Advised U.S. Investors Prefer Fees to Commissions

Advised U.S. Investors Prefer Fees to Commissions

Fee preferences are largely bifurcated between do-it-yourselfers and outsourcers


February 2019, Boston. Moving to fee-based models has caused many advisors significant unease as they fear difficult client conversations. However, research from Cerulli Associates, a global research and consulting firm, has found that investors who regularly rely on their financial advisors are likely to prefer fee-based arrangements as opposed to paying commissions.

“Investors’ fee preferences are largely bifurcated between advisor-reliant investors who favor asset-based fees and do-it-yourself investors who prefer commission arrangements,” explains Scott Smith, director at Cerulli. “Investors who regularly work with advisors are more likely to indicate a preference for asset-based, retainer, or hourly fees.” In fact, 74% of advisor-assisted investors preferred a fee arrangement. This number jumped to 87% among advisor-directed households. In contrast, those with little advisor dependence prefer commission-based relationships.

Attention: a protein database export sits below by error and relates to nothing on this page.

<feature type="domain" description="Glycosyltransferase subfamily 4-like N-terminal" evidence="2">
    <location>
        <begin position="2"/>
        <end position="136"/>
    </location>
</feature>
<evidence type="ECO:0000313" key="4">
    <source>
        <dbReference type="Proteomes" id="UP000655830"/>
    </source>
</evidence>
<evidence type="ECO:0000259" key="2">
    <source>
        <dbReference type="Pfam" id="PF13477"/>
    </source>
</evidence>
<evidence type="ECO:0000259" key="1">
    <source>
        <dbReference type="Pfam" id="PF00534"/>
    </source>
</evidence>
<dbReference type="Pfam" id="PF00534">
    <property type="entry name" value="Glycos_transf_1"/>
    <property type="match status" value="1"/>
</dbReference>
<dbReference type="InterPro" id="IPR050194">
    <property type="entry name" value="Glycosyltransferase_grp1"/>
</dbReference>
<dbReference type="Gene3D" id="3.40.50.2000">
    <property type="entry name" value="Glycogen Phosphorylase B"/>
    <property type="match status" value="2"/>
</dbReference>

Clients’ Preferred Fee Structure by Advice Orientation, 3Q 2018

“This underscores a clear divide between do-it-yourself investors and the advisor-reliant segment, which accounts for those who consider themselves advisor-assisted or advisor-directed,” adds Smith. “More independent investors will generally favor costs tied directly to specific activity, but the advisor-reliant segment is far more willing to pay a comprehensive fee to outsource the bulk of its responsibilities.”

Cerulli’s research shows that the percentage of fee-based assets has increased from 26% to 45% between 2008 and year-end 2017. Overall, Cerulli believes this movement toward fee-based models will continue as providers increasingly position themselves as clients’ partners in pursuit of long-term goals rather than transaction facilitators.Cerulli’s first quarter 2019 issue of The Cerulli Edge – U.S. Retail Investor Edition provides insight into how investors understand their advice providers’ current compensation arrangements and compares those results to how investors indicate they would prefer these relationships to be structured. In addition, this issue uses the filter of investors’ current fee relationships as a lens to highlight differences in satisfaction, involvement levels, and several other metrics.

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